Expandable House Part 02 | Urban Rural Systems

Expandable House Part 02

‘Scaling up the expandable house’ – We first reported on the expandable house project in 2018 when we had completed construction of the first floor (36m2). The house has now expanded to its limit of three floors (108m2). Here we report on the conclusion of phase two of the project, in which all of the technical systems required to hoist the roof with manual labor and simple tools, collect rainwater, solar energy and manage domestic waste have been successfully trialed.

Phase 3 of the project involves piloting the neighborhood and township elements at 1:1, such as alleyways, courtyards, public spaces, district cooling, water retention and peer-to-peer energy sharing systems. We have begun to do this by mocking up neighboring houses with scaffolding and printed canvas. Our team is working with developers in Indonesia to secure a suitable site for a larger-scaled and commercial implementation of phase 3, which we call Tropical Town.

Photography by © Carlina Teteris

Background – The expandable house (rumah tambah in Bahasa Indonesia, or rubah for short) offers affordable and sustainable dwelling options to the rapidly growing populations of Asia’s largest cities. Combining lessons from existing informal settlements, incremental housing precedents and principles of sustainable tropical building, the expandable house is designed to adapt to the fluctuating patterns of resource consumption and expenditure, or metabolism, of its residents.

The expandable house is designed around the following five principles:  1. Sandwich Section. The house provides a roof that can be hoisted, and floor and foundations (the bread) that can support up to three additional floors (the filling). This system allows flexible financing whereby the developer or state housing agency provides the roof and foundations, while the residents provide infill as their circumstances require and budget allows. It also helps accommodate crucial income generating functions (shop, café, garage, cottage industry) along with dwelling.

Photography by © Carlina Teteris

2. Domestic Density. The house encourages domestic densification in the vertical dimension. This supports the benefits of co-location of dwellings and employment. It also helps to reduce the settlement footprint on arable land, and the demand for expensive infrastructures (roads, electrical and potable water networks).  3. Decentralized Systems. Rainwater harvesting and solar electricity generating technologies, sewage and septic tank systems, and passive cooling principles are integrated locally with the expandable house, avoiding expensive and often unreliable centralized, or ‘big pipe’, approaches to infrastructure provision.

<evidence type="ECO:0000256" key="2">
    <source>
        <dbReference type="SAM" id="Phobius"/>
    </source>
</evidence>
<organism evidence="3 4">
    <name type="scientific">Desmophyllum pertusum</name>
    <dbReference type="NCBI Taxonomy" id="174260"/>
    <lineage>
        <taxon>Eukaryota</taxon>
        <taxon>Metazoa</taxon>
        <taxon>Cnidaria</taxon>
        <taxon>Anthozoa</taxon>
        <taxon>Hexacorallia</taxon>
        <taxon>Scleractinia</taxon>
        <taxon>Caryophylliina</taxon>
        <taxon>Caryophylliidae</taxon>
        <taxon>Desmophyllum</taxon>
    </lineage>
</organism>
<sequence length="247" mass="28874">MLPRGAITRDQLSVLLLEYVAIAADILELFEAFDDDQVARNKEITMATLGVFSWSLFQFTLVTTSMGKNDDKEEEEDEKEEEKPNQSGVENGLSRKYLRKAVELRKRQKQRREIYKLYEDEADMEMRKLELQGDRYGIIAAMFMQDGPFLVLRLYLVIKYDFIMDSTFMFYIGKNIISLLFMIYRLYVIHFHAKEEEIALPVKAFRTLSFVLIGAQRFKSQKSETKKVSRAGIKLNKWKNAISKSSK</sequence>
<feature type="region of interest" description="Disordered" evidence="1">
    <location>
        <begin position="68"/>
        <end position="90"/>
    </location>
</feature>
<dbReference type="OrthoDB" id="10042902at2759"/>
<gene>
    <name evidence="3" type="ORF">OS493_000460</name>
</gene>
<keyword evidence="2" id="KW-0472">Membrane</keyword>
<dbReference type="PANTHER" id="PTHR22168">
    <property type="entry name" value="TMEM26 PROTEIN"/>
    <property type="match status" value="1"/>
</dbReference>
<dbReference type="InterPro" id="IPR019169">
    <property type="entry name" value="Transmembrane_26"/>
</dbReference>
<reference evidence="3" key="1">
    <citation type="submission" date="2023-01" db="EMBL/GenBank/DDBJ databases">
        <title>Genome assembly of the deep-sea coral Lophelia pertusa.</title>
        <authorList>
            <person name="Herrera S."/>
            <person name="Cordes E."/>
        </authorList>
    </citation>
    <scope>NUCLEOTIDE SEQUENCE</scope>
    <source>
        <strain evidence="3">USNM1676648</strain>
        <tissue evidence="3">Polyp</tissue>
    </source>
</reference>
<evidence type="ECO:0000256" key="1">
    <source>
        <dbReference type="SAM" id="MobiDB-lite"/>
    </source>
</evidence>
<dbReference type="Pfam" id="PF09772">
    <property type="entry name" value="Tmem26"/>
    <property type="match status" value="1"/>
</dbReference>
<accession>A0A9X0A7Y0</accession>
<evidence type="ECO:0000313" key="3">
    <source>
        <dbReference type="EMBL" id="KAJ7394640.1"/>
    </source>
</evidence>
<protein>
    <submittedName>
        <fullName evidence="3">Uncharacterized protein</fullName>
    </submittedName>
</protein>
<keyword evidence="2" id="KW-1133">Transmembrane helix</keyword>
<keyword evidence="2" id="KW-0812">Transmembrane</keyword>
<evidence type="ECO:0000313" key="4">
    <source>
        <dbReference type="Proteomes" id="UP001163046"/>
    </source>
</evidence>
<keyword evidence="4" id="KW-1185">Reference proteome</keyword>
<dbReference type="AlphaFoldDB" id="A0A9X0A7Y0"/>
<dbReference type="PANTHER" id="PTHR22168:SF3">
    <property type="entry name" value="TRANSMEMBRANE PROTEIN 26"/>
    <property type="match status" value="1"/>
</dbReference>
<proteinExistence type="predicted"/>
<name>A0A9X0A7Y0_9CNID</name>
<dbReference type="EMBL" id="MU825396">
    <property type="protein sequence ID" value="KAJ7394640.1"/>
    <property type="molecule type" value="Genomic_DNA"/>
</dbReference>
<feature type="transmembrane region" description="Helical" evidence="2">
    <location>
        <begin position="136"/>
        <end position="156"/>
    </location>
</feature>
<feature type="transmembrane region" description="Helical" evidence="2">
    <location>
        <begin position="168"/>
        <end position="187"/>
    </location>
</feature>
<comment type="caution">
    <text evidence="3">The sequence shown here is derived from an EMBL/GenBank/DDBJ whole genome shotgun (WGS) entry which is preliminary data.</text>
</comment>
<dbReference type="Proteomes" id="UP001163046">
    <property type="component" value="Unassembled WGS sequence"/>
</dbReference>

4. Productive Landscapes. The expandable house integrates food and building material production capacity locally. This is achieved by integrating bamboo plantations and kitchen gardens into the planning logic of the house, and helps further diversify the resource base of the expandable house.  5. Seed Package. The expandable house is designed as a seed package, containing technologies, material strategies and planning guidelines that can develop in different ways depending on local social, cultural and environmental conditions. We intend that diverse tropical towns will grow from the common seed package.

Photography by © Carlina Teteris

Project Info:
Architects: Urban Rural Systems
Location: Nongsa, Indonesia
Area: 108 m²
Project Year: 2020
Photographs: Carlina Teteris, Dio Guna Putra
Manufacturers: HebelAlternative Construction Material GroupBandungFCL SingaporeMycotech

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